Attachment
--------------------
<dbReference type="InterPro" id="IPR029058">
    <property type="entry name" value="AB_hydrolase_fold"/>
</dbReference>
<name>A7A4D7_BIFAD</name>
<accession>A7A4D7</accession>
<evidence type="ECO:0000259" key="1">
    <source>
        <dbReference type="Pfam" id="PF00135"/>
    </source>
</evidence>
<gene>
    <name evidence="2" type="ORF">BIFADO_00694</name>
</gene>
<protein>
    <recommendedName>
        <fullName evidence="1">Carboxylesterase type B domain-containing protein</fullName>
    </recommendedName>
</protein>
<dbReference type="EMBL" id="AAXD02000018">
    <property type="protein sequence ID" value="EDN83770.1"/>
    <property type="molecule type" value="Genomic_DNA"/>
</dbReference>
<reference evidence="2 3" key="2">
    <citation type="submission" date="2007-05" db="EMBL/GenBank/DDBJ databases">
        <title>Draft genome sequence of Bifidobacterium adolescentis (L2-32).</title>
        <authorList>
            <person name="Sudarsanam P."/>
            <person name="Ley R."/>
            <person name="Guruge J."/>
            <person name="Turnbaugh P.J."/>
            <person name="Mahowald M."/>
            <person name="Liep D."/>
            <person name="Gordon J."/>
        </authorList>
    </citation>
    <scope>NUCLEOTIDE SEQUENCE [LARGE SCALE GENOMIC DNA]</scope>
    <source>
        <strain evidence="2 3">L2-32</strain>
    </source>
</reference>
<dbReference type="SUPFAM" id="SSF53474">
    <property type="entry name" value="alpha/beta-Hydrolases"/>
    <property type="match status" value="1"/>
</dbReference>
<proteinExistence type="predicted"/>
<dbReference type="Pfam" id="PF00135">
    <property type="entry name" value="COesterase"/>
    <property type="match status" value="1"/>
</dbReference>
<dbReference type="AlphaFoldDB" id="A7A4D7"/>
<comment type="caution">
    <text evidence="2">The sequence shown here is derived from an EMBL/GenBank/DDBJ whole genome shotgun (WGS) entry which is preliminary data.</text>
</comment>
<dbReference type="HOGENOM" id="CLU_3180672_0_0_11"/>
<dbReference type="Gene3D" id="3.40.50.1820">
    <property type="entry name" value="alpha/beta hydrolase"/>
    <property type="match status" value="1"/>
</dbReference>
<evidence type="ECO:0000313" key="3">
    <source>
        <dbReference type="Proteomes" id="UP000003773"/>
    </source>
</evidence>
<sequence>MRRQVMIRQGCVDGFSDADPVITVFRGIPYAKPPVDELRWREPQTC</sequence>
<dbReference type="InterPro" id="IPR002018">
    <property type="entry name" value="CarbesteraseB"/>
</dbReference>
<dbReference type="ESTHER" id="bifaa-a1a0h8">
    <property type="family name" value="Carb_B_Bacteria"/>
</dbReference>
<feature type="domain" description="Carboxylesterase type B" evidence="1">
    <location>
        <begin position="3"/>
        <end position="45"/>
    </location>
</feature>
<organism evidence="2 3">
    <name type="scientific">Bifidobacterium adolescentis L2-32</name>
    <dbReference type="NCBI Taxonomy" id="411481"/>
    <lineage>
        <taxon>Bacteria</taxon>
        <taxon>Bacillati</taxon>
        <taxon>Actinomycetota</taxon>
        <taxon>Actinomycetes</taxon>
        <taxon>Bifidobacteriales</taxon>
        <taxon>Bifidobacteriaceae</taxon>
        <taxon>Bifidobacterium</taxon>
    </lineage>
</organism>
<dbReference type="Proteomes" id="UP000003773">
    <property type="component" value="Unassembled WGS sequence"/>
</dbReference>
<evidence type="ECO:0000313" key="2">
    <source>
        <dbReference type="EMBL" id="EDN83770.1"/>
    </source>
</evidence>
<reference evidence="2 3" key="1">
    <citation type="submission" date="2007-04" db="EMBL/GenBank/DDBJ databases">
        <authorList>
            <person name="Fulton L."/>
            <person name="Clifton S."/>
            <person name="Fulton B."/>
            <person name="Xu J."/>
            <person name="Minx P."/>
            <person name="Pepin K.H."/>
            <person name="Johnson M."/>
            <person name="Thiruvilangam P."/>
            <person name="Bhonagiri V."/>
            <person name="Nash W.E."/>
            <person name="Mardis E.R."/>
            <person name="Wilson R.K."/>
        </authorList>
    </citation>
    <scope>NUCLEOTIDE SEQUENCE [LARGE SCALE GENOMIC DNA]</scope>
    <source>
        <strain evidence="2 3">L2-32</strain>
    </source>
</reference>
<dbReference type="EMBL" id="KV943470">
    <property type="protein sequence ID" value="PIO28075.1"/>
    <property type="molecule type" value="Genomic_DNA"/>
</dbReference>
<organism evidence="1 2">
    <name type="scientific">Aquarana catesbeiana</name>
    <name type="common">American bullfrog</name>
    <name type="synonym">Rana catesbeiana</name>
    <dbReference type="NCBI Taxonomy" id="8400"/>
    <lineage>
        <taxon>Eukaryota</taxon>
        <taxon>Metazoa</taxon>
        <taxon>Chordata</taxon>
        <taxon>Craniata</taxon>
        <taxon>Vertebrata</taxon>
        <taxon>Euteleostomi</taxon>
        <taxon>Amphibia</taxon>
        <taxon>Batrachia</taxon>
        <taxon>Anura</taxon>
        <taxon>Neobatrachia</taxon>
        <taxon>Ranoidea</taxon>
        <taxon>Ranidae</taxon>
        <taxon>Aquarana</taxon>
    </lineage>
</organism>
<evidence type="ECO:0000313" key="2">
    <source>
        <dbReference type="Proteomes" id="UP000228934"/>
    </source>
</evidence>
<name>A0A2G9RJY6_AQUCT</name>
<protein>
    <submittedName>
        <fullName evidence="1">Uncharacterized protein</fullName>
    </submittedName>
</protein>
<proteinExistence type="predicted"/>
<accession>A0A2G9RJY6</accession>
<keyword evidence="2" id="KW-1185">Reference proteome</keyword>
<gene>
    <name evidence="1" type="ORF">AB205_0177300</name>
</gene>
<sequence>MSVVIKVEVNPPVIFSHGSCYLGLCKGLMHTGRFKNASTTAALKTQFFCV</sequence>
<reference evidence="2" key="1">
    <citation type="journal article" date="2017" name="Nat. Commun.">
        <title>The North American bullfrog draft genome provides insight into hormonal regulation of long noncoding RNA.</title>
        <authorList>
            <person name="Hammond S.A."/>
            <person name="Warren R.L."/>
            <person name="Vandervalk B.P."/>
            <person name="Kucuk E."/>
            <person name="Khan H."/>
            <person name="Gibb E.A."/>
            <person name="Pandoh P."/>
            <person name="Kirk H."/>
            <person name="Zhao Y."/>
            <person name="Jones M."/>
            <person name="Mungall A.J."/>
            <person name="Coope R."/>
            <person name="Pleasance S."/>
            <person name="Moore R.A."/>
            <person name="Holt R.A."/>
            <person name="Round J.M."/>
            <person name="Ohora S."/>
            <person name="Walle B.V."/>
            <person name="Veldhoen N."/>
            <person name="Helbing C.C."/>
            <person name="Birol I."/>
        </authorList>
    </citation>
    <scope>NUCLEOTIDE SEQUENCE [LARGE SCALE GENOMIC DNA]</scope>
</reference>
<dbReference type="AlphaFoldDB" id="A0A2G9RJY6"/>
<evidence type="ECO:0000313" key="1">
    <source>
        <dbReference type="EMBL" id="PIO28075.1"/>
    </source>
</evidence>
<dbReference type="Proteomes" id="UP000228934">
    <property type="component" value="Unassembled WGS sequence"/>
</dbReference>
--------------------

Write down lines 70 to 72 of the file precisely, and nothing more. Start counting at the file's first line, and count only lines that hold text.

</dbReference>
<feature type="domain" description="Carboxylesterase type B" evidence="1">
    <location>